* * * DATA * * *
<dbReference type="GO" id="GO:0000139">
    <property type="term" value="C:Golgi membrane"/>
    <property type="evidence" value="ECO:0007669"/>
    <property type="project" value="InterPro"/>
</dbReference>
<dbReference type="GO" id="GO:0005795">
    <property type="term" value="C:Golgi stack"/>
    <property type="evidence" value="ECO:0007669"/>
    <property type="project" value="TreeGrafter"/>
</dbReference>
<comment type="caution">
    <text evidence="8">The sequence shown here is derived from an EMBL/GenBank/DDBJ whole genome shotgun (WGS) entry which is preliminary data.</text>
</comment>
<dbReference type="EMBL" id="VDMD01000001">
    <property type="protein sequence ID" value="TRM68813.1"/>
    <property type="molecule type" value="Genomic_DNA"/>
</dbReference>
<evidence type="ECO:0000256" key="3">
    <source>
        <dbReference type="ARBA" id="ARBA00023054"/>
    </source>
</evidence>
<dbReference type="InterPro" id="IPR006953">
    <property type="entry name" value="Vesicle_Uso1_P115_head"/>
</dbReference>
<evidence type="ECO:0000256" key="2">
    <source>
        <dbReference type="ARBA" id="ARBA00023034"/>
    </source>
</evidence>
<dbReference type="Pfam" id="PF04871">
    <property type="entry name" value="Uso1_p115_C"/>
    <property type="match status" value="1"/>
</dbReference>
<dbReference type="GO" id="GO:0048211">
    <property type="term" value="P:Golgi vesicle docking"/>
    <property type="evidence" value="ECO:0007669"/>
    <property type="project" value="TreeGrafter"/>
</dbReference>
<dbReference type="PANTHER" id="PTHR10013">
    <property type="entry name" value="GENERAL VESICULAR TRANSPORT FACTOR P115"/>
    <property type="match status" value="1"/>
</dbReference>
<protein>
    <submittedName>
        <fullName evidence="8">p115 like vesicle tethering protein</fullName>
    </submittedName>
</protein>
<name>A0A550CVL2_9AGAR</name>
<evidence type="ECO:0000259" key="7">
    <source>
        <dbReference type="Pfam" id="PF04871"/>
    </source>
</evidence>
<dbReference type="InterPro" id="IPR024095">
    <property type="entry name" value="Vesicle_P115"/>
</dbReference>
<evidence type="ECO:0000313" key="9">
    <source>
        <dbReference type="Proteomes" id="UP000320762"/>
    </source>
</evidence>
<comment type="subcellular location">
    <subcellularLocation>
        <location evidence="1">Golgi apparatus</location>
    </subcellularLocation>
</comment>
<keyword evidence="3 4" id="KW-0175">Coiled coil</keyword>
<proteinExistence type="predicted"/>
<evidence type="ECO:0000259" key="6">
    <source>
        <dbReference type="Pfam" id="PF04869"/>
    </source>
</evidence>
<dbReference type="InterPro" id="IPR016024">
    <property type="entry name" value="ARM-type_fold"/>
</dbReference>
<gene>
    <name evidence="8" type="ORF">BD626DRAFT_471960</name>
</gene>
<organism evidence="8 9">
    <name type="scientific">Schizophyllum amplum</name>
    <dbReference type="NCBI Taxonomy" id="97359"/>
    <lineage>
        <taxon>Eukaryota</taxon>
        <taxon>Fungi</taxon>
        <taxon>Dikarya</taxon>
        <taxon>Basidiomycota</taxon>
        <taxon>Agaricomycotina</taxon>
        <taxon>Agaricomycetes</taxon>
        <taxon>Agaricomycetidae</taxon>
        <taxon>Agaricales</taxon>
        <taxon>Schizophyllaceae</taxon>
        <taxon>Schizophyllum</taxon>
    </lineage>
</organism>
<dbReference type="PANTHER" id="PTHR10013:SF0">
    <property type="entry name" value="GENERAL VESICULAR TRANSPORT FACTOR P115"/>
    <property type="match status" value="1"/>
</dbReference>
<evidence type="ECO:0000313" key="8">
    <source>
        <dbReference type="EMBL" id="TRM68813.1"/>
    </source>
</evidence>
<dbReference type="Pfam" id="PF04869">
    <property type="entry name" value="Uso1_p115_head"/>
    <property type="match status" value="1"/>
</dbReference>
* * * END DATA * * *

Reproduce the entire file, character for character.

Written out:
<dbReference type="GO" id="GO:0000139">
    <property type="term" value="C:Golgi membrane"/>
    <property type="evidence" value="ECO:0007669"/>
    <property type="project" value="InterPro"/>
</dbReference>
<dbReference type="GO" id="GO:0005795">
    <property type="term" value="C:Golgi stack"/>
    <property type="evidence" value="ECO:0007669"/>
    <property type="project" value="TreeGrafter"/>
</dbReference>
<comment type="caution">
    <text evidence="8">The sequence shown here is derived from an EMBL/GenBank/DDBJ whole genome shotgun (WGS) entry which is preliminary data.</text>
</comment>
<dbReference type="EMBL" id="VDMD01000001">
    <property type="protein sequence ID" value="TRM68813.1"/>
    <property type="molecule type" value="Genomic_DNA"/>
</dbReference>
<evidence type="ECO:0000256" key="3">
    <source>
        <dbReference type="ARBA" id="ARBA00023054"/>
    </source>
</evidence>
<dbReference type="InterPro" id="IPR006953">
    <property type="entry name" value="Vesicle_Uso1_P115_head"/>
</dbReference>
<evidence type="ECO:0000256" key="2">
    <source>
        <dbReference type="ARBA" id="ARBA00023034"/>
    </source>
</evidence>
<dbReference type="Pfam" id="PF04871">
    <property type="entry name" value="Uso1_p115_C"/>
    <property type="match status" value="1"/>
</dbReference>
<dbReference type="GO" id="GO:0048211">
    <property type="term" value="P:Golgi vesicle docking"/>
    <property type="evidence" value="ECO:0007669"/>
    <property type="project" value="TreeGrafter"/>
</dbReference>
<dbReference type="PANTHER" id="PTHR10013">
    <property type="entry name" value="GENERAL VESICULAR TRANSPORT FACTOR P115"/>
    <property type="match status" value="1"/>
</dbReference>
<protein>
    <submittedName>
        <fullName evidence="8">p115 like vesicle tethering protein</fullName>
    </submittedName>
</protein>
<name>A0A550CVL2_9AGAR</name>
<evidence type="ECO:0000259" key="7">
    <source>
        <dbReference type="Pfam" id="PF04871"/>
    </source>
</evidence>
<dbReference type="InterPro" id="IPR024095">
    <property type="entry name" value="Vesicle_P115"/>
</dbReference>
<evidence type="ECO:0000313" key="9">
    <source>
        <dbReference type="Proteomes" id="UP000320762"/>
    </source>
</evidence>
<comment type="subcellular location">
    <subcellularLocation>
        <location evidence="1">Golgi apparatus</location>
    </subcellularLocation>
</comment>
<keyword evidence="3 4" id="KW-0175">Coiled coil</keyword>
<proteinExistence type="predicted"/>
<evidence type="ECO:0000259" key="6">
    <source>
        <dbReference type="Pfam" id="PF04869"/>
    </source>
</evidence>
<dbReference type="InterPro" id="IPR016024">
    <property type="entry name" value="ARM-type_fold"/>
</dbReference>
<gene>
    <name evidence="8" type="ORF">BD626DRAFT_471960</name>
</gene>
<organism evidence="8 9">
    <name type="scientific">Schizophyllum amplum</name>
    <dbReference type="NCBI Taxonomy" id="97359"/>
    <lineage>
        <taxon>Eukaryota</taxon>
        <taxon>Fungi</taxon>
        <taxon>Dikarya</taxon>
        <taxon>Basidiomycota</taxon>
        <taxon>Agaricomycotina</taxon>
        <taxon>Agaricomycetes</taxon>
        <taxon>Agaricomycetidae</taxon>
        <taxon>Agaricales</taxon>
        <taxon>Schizophyllaceae</taxon>
        <taxon>Schizophyllum</taxon>
    </lineage>
</organism>
<dbReference type="PANTHER" id="PTHR10013:SF0">
    <property type="entry name" value="GENERAL VESICULAR TRANSPORT FACTOR P115"/>
    <property type="match status" value="1"/>
</dbReference>
<evidence type="ECO:0000313" key="8">
    <source>
        <dbReference type="EMBL" id="TRM68813.1"/>
    </source>
</evidence>
<dbReference type="Pfam" id="PF04869">
    <property type="entry name" value="Uso1_p115_head"/>
    <property type="match status" value="1"/>
</dbReference>